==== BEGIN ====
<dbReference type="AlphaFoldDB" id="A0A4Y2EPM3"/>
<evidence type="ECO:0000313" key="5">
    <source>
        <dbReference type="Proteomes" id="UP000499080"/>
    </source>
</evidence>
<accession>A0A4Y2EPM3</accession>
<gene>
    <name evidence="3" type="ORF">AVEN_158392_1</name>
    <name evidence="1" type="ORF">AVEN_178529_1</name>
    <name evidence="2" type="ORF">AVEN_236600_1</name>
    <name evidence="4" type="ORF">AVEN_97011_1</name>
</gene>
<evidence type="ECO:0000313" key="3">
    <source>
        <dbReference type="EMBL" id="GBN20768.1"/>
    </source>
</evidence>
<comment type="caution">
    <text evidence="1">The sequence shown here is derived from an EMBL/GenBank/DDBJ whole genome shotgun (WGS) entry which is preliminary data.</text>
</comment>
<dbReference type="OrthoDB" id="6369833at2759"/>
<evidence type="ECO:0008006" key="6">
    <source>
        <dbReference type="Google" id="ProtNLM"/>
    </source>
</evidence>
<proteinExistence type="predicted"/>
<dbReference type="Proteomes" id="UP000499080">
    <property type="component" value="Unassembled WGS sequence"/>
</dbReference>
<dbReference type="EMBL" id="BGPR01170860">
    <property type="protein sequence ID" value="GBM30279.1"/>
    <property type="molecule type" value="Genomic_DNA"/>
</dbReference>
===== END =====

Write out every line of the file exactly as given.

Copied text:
<dbReference type="AlphaFoldDB" id="A0A4Y2EPM3"/>
<evidence type="ECO:0000313" key="5">
    <source>
        <dbReference type="Proteomes" id="UP000499080"/>
    </source>
</evidence>
<accession>A0A4Y2EPM3</accession>
<gene>
    <name evidence="3" type="ORF">AVEN_158392_1</name>
    <name evidence="1" type="ORF">AVEN_178529_1</name>
    <name evidence="2" type="ORF">AVEN_236600_1</name>
    <name evidence="4" type="ORF">AVEN_97011_1</name>
</gene>
<evidence type="ECO:0000313" key="3">
    <source>
        <dbReference type="EMBL" id="GBN20768.1"/>
    </source>
</evidence>
<comment type="caution">
    <text evidence="1">The sequence shown here is derived from an EMBL/GenBank/DDBJ whole genome shotgun (WGS) entry which is preliminary data.</text>
</comment>
<dbReference type="OrthoDB" id="6369833at2759"/>
<evidence type="ECO:0008006" key="6">
    <source>
        <dbReference type="Google" id="ProtNLM"/>
    </source>
</evidence>
<proteinExistence type="predicted"/>
<dbReference type="Proteomes" id="UP000499080">
    <property type="component" value="Unassembled WGS sequence"/>
</dbReference>
<dbReference type="EMBL" id="BGPR01170860">
    <property type="protein sequence ID" value="GBM30279.1"/>
    <property type="molecule type" value="Genomic_DNA"/>
</dbReference>